Ballarena hasn't just been elusive to MAME... it's impossible to find anywhere! I've never seen this French-designed coin-op in any arcade, and can't even find a reference to it online. Looking up "Ballarena Fisteme" on Google just brings up cringeworthy sex acts involving clenched hands and dainty dancers... and if you think I'm kidding, I dare you to try it yourself!
I know Ballarena exists, though, because it was featured in an issue of Video Games and Computer Entertainment, printed exactly twenty two years ago. Here's a snapshot of the page in question... if you're having trouble reading it, stick around for the Cliff Notes.
In his column "Destination Arcadia," VG+CE contributor Donn Nauert describes the game as "a strange mixture of Arkanoid and Galaga." (Judging from the way the paddle spins along an axis, I think he meant to say "Arkanoid and Gyruss," but that's just splitting hairs.) Nauert explains that the game is played with a dial, just like Arkanoid, and features a fire button for releasing the ball and firing lasers... uh, just like Arkanoid. There are ninety-nine stages and sixty-four patterns (suggesting that some patterns are repeated over the course of the game), with the occasional Gyruss-like challenge stage thrown into the mix to keep the action lively.
Aside from the merger of two vastly different genres, what strikes me as most interesting about Ballarena is its use of pre-rendered graphics. It wouldn't be the first time it was attempted in an arcade game- I think that honor goes to Pac-Mania, or Cube Quest if you actually consider those glorified laserdisc movies to be games- but it was nevertheless a surprise back in 1990, when we were still listening to cassette tapes and watching The Fresh Prince of Bel-Aire on our stone television sets. The graphics are a bit grainy and the game has the overall presentation of a European shareware game for the Amiga, but I'd still love to see what surprises it has in store in the later stages.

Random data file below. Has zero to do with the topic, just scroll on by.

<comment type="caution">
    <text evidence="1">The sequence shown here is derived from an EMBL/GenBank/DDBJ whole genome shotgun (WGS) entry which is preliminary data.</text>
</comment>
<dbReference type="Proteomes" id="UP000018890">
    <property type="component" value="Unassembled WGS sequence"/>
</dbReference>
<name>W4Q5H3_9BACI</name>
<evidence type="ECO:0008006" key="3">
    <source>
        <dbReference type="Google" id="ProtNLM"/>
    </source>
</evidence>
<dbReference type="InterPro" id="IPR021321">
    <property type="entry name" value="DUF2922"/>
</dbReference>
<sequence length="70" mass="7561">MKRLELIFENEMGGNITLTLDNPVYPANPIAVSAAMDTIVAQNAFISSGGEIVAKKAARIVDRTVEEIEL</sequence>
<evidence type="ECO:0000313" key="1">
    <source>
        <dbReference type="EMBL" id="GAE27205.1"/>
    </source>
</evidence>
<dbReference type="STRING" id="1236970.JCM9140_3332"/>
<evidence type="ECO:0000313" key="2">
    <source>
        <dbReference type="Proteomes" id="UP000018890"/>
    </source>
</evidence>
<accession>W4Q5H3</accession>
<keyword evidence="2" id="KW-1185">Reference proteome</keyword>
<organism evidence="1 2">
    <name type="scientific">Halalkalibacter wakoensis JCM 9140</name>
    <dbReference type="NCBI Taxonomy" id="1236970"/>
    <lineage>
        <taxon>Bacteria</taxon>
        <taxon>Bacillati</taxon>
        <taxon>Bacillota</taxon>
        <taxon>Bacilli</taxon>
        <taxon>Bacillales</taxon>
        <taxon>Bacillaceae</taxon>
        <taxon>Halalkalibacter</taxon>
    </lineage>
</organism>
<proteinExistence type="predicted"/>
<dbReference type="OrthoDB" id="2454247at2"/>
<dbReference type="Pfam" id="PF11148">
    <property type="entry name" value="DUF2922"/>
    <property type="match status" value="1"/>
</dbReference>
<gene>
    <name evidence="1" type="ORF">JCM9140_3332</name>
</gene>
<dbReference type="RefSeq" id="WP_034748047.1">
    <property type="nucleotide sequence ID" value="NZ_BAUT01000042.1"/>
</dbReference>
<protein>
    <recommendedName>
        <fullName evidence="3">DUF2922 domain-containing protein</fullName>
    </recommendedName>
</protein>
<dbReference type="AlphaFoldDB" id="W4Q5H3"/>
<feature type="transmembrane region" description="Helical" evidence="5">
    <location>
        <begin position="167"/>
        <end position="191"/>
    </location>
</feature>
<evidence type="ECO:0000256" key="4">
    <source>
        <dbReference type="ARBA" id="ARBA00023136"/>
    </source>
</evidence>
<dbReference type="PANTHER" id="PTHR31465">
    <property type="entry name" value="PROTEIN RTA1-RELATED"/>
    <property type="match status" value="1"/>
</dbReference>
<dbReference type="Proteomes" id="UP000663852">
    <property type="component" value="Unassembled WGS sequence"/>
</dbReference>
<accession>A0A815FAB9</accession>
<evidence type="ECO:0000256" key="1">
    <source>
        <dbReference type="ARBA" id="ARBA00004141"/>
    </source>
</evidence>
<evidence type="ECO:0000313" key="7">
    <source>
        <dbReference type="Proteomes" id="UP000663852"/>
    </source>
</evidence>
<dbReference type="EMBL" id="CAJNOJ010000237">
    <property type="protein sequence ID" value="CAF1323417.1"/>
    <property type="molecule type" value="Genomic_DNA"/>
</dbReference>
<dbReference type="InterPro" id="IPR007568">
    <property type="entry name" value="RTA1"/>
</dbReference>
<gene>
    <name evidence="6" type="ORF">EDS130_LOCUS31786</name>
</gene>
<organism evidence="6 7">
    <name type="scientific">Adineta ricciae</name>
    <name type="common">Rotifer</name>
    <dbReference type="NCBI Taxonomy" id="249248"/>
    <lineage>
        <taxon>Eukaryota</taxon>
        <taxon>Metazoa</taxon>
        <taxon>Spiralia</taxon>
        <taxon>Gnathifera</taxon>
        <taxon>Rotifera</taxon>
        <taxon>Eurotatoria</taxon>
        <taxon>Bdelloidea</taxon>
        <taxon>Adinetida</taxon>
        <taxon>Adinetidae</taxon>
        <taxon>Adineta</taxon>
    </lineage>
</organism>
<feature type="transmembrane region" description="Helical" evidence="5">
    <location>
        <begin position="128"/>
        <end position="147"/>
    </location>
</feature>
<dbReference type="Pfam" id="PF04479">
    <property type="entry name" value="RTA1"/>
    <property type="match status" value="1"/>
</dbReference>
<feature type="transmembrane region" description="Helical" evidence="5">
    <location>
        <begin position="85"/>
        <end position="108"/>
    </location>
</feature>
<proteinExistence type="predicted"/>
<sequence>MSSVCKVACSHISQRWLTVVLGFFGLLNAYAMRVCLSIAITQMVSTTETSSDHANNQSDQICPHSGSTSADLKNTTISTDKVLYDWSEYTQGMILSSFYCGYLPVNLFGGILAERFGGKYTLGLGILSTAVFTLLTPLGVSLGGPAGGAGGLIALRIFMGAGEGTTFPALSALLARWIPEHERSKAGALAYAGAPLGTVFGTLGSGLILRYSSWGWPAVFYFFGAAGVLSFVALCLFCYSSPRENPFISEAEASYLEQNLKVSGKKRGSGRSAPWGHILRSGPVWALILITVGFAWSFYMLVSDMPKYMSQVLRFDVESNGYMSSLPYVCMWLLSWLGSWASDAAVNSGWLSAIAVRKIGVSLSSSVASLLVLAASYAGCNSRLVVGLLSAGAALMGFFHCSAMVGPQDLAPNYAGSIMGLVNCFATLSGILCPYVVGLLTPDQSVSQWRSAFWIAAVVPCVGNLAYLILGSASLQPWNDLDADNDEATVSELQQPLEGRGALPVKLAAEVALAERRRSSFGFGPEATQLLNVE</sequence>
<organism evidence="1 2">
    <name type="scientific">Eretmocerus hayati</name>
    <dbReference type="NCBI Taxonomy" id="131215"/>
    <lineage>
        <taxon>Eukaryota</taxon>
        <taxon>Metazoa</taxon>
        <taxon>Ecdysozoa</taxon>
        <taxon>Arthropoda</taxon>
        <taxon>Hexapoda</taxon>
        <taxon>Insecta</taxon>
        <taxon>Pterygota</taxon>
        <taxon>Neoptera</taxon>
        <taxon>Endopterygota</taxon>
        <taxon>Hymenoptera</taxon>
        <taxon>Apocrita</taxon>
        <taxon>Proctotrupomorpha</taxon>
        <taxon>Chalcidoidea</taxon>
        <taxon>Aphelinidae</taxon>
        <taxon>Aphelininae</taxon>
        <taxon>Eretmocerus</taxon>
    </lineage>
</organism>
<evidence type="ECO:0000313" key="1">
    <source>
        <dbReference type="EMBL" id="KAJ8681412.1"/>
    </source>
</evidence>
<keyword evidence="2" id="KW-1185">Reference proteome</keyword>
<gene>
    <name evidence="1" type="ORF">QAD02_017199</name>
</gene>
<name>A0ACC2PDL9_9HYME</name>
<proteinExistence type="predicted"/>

The only question is, will that ever happen? Nauert asserts that the game was released in the United States, but its complete lack of presence on the internet gives me the impression that Ballarena never made it out of its native France... and may never have been released in arcades there. Half of me wants to finally end the mystery surrounding this game and play it after two decades of going without... but the other half would prefer that this vaporware be lost to the mists of time forever, just to keep that mystery alive. After all, these games are rarely as good as your imagination would lead you to believe...